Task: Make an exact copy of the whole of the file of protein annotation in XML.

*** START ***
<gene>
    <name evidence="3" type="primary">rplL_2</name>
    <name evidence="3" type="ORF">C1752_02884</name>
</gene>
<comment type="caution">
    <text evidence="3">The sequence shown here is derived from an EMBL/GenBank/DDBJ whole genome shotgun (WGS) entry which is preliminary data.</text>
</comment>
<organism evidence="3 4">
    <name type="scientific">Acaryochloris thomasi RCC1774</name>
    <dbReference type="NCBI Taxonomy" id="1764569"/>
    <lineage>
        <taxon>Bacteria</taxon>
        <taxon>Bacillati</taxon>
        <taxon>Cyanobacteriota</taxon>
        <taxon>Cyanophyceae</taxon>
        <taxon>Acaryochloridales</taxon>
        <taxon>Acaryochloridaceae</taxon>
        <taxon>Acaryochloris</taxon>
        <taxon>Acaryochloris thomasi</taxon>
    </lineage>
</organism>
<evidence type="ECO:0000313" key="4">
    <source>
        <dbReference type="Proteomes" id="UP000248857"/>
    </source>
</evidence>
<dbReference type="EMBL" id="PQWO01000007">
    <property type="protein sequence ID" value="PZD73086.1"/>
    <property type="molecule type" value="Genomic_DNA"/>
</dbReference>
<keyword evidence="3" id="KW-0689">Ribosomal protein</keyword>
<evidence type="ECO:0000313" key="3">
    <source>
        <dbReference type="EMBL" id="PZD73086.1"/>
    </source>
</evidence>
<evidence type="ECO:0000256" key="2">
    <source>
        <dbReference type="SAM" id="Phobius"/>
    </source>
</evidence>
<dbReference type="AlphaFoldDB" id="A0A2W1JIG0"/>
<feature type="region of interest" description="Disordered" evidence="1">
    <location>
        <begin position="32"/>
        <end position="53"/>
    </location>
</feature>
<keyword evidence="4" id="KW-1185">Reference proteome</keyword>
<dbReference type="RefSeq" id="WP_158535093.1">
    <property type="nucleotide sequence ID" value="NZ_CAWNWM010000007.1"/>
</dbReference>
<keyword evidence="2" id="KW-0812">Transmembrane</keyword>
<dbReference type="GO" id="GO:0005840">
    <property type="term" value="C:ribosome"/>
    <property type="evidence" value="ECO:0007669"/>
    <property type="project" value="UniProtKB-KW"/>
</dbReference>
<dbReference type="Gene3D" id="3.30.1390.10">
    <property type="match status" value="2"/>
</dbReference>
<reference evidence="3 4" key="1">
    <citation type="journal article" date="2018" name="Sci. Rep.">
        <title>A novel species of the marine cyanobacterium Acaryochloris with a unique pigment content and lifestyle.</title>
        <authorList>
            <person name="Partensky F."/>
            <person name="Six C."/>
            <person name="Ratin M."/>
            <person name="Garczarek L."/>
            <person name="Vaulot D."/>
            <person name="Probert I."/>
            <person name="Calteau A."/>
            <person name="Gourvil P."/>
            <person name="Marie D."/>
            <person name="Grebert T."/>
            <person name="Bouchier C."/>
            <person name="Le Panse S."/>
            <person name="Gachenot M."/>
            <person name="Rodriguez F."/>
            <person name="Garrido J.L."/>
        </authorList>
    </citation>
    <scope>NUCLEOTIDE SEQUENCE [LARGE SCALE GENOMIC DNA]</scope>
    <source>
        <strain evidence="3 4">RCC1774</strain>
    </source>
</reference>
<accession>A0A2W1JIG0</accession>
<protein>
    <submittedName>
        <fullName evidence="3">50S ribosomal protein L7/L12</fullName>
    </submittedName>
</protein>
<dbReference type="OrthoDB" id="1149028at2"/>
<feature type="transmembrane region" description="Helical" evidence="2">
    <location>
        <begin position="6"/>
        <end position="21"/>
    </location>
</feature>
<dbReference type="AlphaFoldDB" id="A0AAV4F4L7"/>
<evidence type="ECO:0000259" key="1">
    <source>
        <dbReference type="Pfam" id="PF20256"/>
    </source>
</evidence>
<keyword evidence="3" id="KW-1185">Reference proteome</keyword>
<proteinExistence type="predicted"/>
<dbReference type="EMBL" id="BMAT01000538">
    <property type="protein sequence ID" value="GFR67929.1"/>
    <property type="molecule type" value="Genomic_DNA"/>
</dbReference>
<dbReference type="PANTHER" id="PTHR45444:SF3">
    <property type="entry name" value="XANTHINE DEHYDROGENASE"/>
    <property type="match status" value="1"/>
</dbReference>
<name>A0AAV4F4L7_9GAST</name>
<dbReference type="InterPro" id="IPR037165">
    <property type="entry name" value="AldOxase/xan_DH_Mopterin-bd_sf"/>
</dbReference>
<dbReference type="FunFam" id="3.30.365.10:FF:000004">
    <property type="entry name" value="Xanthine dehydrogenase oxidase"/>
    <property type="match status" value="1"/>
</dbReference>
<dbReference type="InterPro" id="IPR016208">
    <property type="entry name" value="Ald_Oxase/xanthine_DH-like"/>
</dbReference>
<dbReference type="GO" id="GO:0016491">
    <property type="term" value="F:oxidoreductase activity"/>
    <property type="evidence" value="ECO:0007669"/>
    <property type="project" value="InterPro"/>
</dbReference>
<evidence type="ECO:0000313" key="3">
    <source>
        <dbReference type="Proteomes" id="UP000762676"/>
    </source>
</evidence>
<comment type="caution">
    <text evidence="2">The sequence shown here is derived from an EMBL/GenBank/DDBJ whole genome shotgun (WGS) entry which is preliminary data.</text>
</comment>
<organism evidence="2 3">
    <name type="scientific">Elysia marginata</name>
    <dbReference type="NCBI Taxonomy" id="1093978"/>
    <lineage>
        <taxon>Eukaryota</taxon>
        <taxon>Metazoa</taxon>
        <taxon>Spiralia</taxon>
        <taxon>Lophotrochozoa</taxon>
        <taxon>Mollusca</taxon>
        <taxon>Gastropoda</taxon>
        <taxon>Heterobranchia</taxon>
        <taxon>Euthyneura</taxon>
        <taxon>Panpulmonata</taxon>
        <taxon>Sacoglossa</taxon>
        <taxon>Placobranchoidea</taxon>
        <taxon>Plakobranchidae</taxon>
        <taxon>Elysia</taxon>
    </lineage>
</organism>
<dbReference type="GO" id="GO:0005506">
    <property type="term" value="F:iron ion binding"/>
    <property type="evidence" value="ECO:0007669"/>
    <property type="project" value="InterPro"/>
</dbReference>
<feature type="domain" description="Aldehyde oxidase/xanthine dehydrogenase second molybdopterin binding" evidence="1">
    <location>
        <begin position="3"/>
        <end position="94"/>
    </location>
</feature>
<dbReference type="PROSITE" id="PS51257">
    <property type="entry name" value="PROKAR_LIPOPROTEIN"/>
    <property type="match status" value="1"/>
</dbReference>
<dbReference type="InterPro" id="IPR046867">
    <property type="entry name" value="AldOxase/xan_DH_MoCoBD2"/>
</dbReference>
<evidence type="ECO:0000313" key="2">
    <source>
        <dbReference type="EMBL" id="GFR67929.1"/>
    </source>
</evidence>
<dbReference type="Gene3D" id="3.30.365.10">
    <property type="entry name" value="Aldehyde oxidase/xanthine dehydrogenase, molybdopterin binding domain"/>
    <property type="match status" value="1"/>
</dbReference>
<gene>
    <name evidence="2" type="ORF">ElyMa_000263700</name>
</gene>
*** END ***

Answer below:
<gene>
    <name evidence="3" type="primary">rplL_2</name>
    <name evidence="3" type="ORF">C1752_02884</name>
</gene>
<comment type="caution">
    <text evidence="3">The sequence shown here is derived from an EMBL/GenBank/DDBJ whole genome shotgun (WGS) entry which is preliminary data.</text>
</comment>
<organism evidence="3 4">
    <name type="scientific">Acaryochloris thomasi RCC1774</name>
    <dbReference type="NCBI Taxonomy" id="1764569"/>
    <lineage>
        <taxon>Bacteria</taxon>
        <taxon>Bacillati</taxon>
        <taxon>Cyanobacteriota</taxon>
        <taxon>Cyanophyceae</taxon>
        <taxon>Acaryochloridales</taxon>
        <taxon>Acaryochloridaceae</taxon>
        <taxon>Acaryochloris</taxon>
        <taxon>Acaryochloris thomasi</taxon>
    </lineage>
</organism>
<evidence type="ECO:0000313" key="4">
    <source>
        <dbReference type="Proteomes" id="UP000248857"/>
    </source>
</evidence>
<dbReference type="EMBL" id="PQWO01000007">
    <property type="protein sequence ID" value="PZD73086.1"/>
    <property type="molecule type" value="Genomic_DNA"/>
</dbReference>
<keyword evidence="3" id="KW-0689">Ribosomal protein</keyword>
<evidence type="ECO:0000313" key="3">
    <source>
        <dbReference type="EMBL" id="PZD73086.1"/>
    </source>
</evidence>
<evidence type="ECO:0000256" key="2">
    <source>
        <dbReference type="SAM" id="Phobius"/>
    </source>
</evidence>
<dbReference type="AlphaFoldDB" id="A0A2W1JIG0"/>
<feature type="region of interest" description="Disordered" evidence="1">
    <location>
        <begin position="32"/>
        <end position="53"/>
    </location>
</feature>
<keyword evidence="4" id="KW-1185">Reference proteome</keyword>
<dbReference type="RefSeq" id="WP_158535093.1">
    <property type="nucleotide sequence ID" value="NZ_CAWNWM010000007.1"/>
</dbReference>
<keyword evidence="2" id="KW-0812">Transmembrane</keyword>
<dbReference type="GO" id="GO:0005840">
    <property type="term" value="C:ribosome"/>
    <property type="evidence" value="ECO:0007669"/>
    <property type="project" value="UniProtKB-KW"/>
</dbReference>
<dbReference type="Gene3D" id="3.30.1390.10">
    <property type="match status" value="2"/>
</dbReference>
<reference evidence="3 4" key="1">
    <citation type="journal article" date="2018" name="Sci. Rep.">
        <title>A novel species of the marine cyanobacterium Acaryochloris with a unique pigment content and lifestyle.</title>
        <authorList>
            <person name="Partensky F."/>
            <person name="Six C."/>
            <person name="Ratin M."/>
            <person name="Garczarek L."/>
            <person name="Vaulot D."/>
            <person name="Probert I."/>
            <person name="Calteau A."/>
            <person name="Gourvil P."/>
            <person name="Marie D."/>
            <person name="Grebert T."/>
            <person name="Bouchier C."/>
            <person name="Le Panse S."/>
            <person name="Gachenot M."/>
            <person name="Rodriguez F."/>
            <person name="Garrido J.L."/>
        </authorList>
    </citation>
    <scope>NUCLEOTIDE SEQUENCE [LARGE SCALE GENOMIC DNA]</scope>
    <source>
        <strain evidence="3 4">RCC1774</strain>
    </source>
</reference>
<accession>A0A2W1JIG0</accession>
<protein>
    <submittedName>
        <fullName evidence="3">50S ribosomal protein L7/L12</fullName>
    </submittedName>
</protein>
<dbReference type="OrthoDB" id="1149028at2"/>
<feature type="transmembrane region" description="Helical" evidence="2">
    <location>
        <begin position="6"/>
        <end position="21"/>
    </location>
</feature>
<dbReference type="AlphaFoldDB" id="A0AAV4F4L7"/>
<evidence type="ECO:0000259" key="1">
    <source>
        <dbReference type="Pfam" id="PF20256"/>
    </source>
</evidence>
<keyword evidence="3" id="KW-1185">Reference proteome</keyword>
<proteinExistence type="predicted"/>
<dbReference type="EMBL" id="BMAT01000538">
    <property type="protein sequence ID" value="GFR67929.1"/>
    <property type="molecule type" value="Genomic_DNA"/>
</dbReference>
<dbReference type="PANTHER" id="PTHR45444:SF3">
    <property type="entry name" value="XANTHINE DEHYDROGENASE"/>
    <property type="match status" value="1"/>
</dbReference>
<name>A0AAV4F4L7_9GAST</name>
<dbReference type="InterPro" id="IPR037165">
    <property type="entry name" value="AldOxase/xan_DH_Mopterin-bd_sf"/>
</dbReference>
<dbReference type="FunFam" id="3.30.365.10:FF:000004">
    <property type="entry name" value="Xanthine dehydrogenase oxidase"/>
    <property type="match status" value="1"/>
</dbReference>
<dbReference type="InterPro" id="IPR016208">
    <property type="entry name" value="Ald_Oxase/xanthine_DH-like"/>
</dbReference>
<dbReference type="GO" id="GO:0016491">
    <property type="term" value="F:oxidoreductase activity"/>
    <property type="evidence" value="ECO:0007669"/>
    <property type="project" value="InterPro"/>
</dbReference>
<evidence type="ECO:0000313" key="3">
    <source>
        <dbReference type="Proteomes" id="UP000762676"/>
    </source>
</evidence>
<comment type="caution">
    <text evidence="2">The sequence shown here is derived from an EMBL/GenBank/DDBJ whole genome shotgun (WGS) entry which is preliminary data.</text>
</comment>
<organism evidence="2 3">
    <name type="scientific">Elysia marginata</name>
    <dbReference type="NCBI Taxonomy" id="1093978"/>
    <lineage>
        <taxon>Eukaryota</taxon>
        <taxon>Metazoa</taxon>
        <taxon>Spiralia</taxon>
        <taxon>Lophotrochozoa</taxon>
        <taxon>Mollusca</taxon>
        <taxon>Gastropoda</taxon>
        <taxon>Heterobranchia</taxon>
        <taxon>Euthyneura</taxon>
        <taxon>Panpulmonata</taxon>
        <taxon>Sacoglossa</taxon>
        <taxon>Placobranchoidea</taxon>
        <taxon>Plakobranchidae</taxon>
        <taxon>Elysia</taxon>
    </lineage>
</organism>
<dbReference type="GO" id="GO:0005506">
    <property type="term" value="F:iron ion binding"/>
    <property type="evidence" value="ECO:0007669"/>
    <property type="project" value="InterPro"/>
</dbReference>
<feature type="domain" description="Aldehyde oxidase/xanthine dehydrogenase second molybdopterin binding" evidence="1">
    <location>
        <begin position="3"/>
        <end position="94"/>
    </location>
</feature>
<dbReference type="PROSITE" id="PS51257">
    <property type="entry name" value="PROKAR_LIPOPROTEIN"/>
    <property type="match status" value="1"/>
</dbReference>
<dbReference type="InterPro" id="IPR046867">
    <property type="entry name" value="AldOxase/xan_DH_MoCoBD2"/>
</dbReference>
<evidence type="ECO:0000313" key="2">
    <source>
        <dbReference type="EMBL" id="GFR67929.1"/>
    </source>
</evidence>
<dbReference type="Gene3D" id="3.30.365.10">
    <property type="entry name" value="Aldehyde oxidase/xanthine dehydrogenase, molybdopterin binding domain"/>
    <property type="match status" value="1"/>
</dbReference>
<gene>
    <name evidence="2" type="ORF">ElyMa_000263700</name>
</gene>